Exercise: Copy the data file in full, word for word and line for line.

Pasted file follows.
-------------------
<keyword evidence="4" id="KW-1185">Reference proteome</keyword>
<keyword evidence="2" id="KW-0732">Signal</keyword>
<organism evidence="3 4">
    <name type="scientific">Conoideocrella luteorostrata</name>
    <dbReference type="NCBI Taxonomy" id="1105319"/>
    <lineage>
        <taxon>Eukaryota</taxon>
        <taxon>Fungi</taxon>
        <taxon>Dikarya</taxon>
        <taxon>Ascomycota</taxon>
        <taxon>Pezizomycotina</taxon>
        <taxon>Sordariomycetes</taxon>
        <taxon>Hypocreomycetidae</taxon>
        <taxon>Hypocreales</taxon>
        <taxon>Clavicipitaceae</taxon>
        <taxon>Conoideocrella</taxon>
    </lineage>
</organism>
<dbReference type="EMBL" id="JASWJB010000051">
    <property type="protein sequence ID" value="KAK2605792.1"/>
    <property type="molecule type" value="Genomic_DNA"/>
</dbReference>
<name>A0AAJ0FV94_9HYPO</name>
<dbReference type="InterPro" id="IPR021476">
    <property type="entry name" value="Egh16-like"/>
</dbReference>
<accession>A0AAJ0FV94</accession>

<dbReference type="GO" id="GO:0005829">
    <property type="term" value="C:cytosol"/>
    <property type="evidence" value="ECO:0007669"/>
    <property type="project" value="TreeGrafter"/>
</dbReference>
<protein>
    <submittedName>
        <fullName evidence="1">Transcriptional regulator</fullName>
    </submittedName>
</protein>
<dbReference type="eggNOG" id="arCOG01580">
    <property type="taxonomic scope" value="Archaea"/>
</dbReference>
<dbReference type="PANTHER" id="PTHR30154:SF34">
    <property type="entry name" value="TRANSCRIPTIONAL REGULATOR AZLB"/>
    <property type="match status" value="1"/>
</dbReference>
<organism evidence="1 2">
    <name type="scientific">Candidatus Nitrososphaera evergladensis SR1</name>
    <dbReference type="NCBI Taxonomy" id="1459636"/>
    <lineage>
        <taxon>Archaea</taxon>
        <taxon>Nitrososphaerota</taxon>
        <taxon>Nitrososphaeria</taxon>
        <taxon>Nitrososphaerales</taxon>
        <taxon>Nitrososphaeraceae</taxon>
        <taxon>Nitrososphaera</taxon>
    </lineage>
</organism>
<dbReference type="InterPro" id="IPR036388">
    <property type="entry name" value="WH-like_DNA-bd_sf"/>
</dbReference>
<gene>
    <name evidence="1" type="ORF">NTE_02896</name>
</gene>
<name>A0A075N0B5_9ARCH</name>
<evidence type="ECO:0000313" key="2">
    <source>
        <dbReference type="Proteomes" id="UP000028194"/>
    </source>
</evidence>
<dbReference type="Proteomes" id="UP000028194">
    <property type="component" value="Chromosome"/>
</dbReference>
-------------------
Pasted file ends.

<keyword evidence="4" id="KW-1185">Reference proteome</keyword>
<keyword evidence="2" id="KW-0732">Signal</keyword>
<organism evidence="3 4">
    <name type="scientific">Conoideocrella luteorostrata</name>
    <dbReference type="NCBI Taxonomy" id="1105319"/>
    <lineage>
        <taxon>Eukaryota</taxon>
        <taxon>Fungi</taxon>
        <taxon>Dikarya</taxon>
        <taxon>Ascomycota</taxon>
        <taxon>Pezizomycotina</taxon>
        <taxon>Sordariomycetes</taxon>
        <taxon>Hypocreomycetidae</taxon>
        <taxon>Hypocreales</taxon>
        <taxon>Clavicipitaceae</taxon>
        <taxon>Conoideocrella</taxon>
    </lineage>
</organism>
<dbReference type="EMBL" id="JASWJB010000051">
    <property type="protein sequence ID" value="KAK2605792.1"/>
    <property type="molecule type" value="Genomic_DNA"/>
</dbReference>
<name>A0AAJ0FV94_9HYPO</name>
<dbReference type="InterPro" id="IPR021476">
    <property type="entry name" value="Egh16-like"/>
</dbReference>
<accession>A0AAJ0FV94</accession>

<dbReference type="GO" id="GO:0005829">
    <property type="term" value="C:cytosol"/>
    <property type="evidence" value="ECO:0007669"/>
    <property type="project" value="TreeGrafter"/>
</dbReference>
<protein>
    <submittedName>
        <fullName evidence="1">Transcriptional regulator</fullName>
    </submittedName>
</protein>
<dbReference type="eggNOG" id="arCOG01580">
    <property type="taxonomic scope" value="Archaea"/>
</dbReference>
<dbReference type="PANTHER" id="PTHR30154:SF34">
    <property type="entry name" value="TRANSCRIPTIONAL REGULATOR AZLB"/>
    <property type="match status" value="1"/>
</dbReference>
<organism evidence="1 2">
    <name type="scientific">Candidatus Nitrososphaera evergladensis SR1</name>
    <dbReference type="NCBI Taxonomy" id="1459636"/>
    <lineage>
        <taxon>Archaea</taxon>
        <taxon>Nitrososphaerota</taxon>
        <taxon>Nitrososphaeria</taxon>
        <taxon>Nitrososphaerales</taxon>
        <taxon>Nitrososphaeraceae</taxon>
        <taxon>Nitrososphaera</taxon>
    </lineage>
</organism>
<dbReference type="InterPro" id="IPR036388">
    <property type="entry name" value="WH-like_DNA-bd_sf"/>
</dbReference>
<gene>
    <name evidence="1" type="ORF">NTE_02896</name>
</gene>
<name>A0A075N0B5_9ARCH</name>
<evidence type="ECO:0000313" key="2">
    <source>
        <dbReference type="Proteomes" id="UP000028194"/>
    </source>
</evidence>
<dbReference type="Proteomes" id="UP000028194">
    <property type="component" value="Chromosome"/>
</dbReference>